The discussion is of special interest to me because I was in college as Waters wrote these words. I was of the period, the late 1970s, when “black” was “generally accepted and in common use.” African American was starting to displace it as the preferred nomenclature in the 1980s. Writing in that decade, Waters works to include the former in his text (I sense him making a conscious effort), and occasionally approximates the latter with “Afro-American,” which is perhaps an earlier form of the expression my generation became comfortable with. I have learned, along with everyone in my generation, to use the more modern term. We have (or haven’t) learned to adopt terms that post-date our coming-of-age: Latinx, cis-gender, etc. But spending time with Enoch Waters underscores the relative puniness of language policing. Waters speaks with more authority on the issues than most of those today who uses the more politically correct terms. Language matters, of course, but a richness and openness of expression matters, too.

The wokest might object to more than his terminology. Black Lives Matter would take him as a reactionary for quibbling with its organization’s name. (Black Lives Matter, Too? Please!) #MeToo would object to his focus on aviatrix Willa Brown as a “shapely young brownskin woman.”[196] (And let’s please ditch the sexist term for aviator while we’re at it.)  Fair enough. Yet crimes of racism, sexism, classism, etc. are negative features and add up to little on their own. Besides, we can add presentism to the list of sins, while we’re at it. Waters had no control over the color of his skin, nor over the year of his birth, nor does anyone else. If I can respect those who from other places, with different cultures and ideas about how the world works–and let’s admit it can be difficult to do so, or else we wouldn’t need to talk about it so much–then surely I can respect people from different times whose formative experiences were so different from mine.


Enoch Waters had a radically reformist side, to be expected in a one on the receiving end of so much discrimination and prejudice. He had a temperamentally conservative side, befitting a child of a relatively educated, middle class family and one who pursued a professional career his entire adult life. Why should anyone begrudge him the latter? Aren’t those the opportunities that too many African Americans were denied? Besides, the strength of Waters’ memoir of his life within the black press resides in the synthesis of the two sides. The full humanity of the writer, and of the everyday and exceptional Negroes he wrote about, is palpable for that very reason.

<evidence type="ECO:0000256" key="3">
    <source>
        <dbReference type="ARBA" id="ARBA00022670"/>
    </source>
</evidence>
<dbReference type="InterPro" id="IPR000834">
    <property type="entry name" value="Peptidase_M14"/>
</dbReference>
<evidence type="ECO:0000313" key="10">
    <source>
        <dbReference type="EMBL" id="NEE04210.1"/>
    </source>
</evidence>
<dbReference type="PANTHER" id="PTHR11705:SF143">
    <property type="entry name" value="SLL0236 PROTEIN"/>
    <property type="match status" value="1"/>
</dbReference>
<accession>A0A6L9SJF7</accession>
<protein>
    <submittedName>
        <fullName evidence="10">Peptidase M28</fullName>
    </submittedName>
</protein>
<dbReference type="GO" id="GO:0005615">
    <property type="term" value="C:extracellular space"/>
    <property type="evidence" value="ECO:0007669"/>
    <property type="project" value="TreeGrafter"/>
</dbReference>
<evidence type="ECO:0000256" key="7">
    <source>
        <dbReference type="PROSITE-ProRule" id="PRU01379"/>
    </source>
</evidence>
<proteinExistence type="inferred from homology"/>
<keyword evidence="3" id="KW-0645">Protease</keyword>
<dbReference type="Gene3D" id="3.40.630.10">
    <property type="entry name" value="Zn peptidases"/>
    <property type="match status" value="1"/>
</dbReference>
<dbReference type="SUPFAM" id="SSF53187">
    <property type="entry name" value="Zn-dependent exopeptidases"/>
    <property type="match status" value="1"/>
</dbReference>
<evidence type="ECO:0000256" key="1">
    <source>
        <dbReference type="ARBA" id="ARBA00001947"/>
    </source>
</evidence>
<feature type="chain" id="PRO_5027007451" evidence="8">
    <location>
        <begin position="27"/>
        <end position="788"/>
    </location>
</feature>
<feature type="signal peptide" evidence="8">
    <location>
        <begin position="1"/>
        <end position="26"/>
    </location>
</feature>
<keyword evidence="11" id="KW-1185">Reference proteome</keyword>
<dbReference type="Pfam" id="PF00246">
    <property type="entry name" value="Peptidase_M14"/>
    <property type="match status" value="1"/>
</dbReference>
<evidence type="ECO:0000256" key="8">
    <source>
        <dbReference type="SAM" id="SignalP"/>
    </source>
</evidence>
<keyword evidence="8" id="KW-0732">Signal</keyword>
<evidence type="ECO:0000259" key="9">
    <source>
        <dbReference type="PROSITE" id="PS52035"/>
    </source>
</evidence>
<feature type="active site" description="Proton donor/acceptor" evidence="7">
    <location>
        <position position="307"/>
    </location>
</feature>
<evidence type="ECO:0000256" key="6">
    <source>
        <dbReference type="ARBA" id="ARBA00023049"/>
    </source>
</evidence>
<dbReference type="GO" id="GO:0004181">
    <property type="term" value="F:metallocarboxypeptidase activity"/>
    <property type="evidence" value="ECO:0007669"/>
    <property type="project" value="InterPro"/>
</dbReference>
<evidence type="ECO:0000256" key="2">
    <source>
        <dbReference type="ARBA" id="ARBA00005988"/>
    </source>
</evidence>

Waters, Enoch P. American Diary: A Personal History of the Black Press. Chicago: Path Press, Inc., 1987.

———-, “Color Lines Bind Dixie To Economy Of Poverty,” The Chicago Defender, May 8, 1943, 13.

National Air and Space Museum: https://airandspace.si.edu/multimedia-gallery/dale-l-white-and-chauncey-e-spencer-nasm-9a12445 




War Games II

posted in: WWII: Pacific Theater | 0

As the Japanese Imperial Navy was gearing up for war with the Allies, destroyer captain Tameichi Hara was brushing up on his Sun Tzu. The axiom from the third chapter of The Art of War jumped out at him:   “If you know your enemy and you know yourself, you need not fear the result of a hundred battles; if you do not know others but know yourself, you win [some] and lose [some]; if you do not know others and do not know yourself, you will be imperiled in every single battle.” Captain Hara took these words to heart and made a study of the strengths and weaknesses of both sides as the war progressed. In retrospect, at least, he could be hard on himself, admitting a weakness for impulsiveness and, at times, an overindulgence of drink. He could be hard on his superiors, too, criticizing their mindless overuse of tactics that had worked once but became ineffective as the enemy made adjustments. After Japan’s string of early advances, Hara held no illusions. He told a reporter, “We have won a series of battles simply because the enemy out-blundered us.” [Hara 87]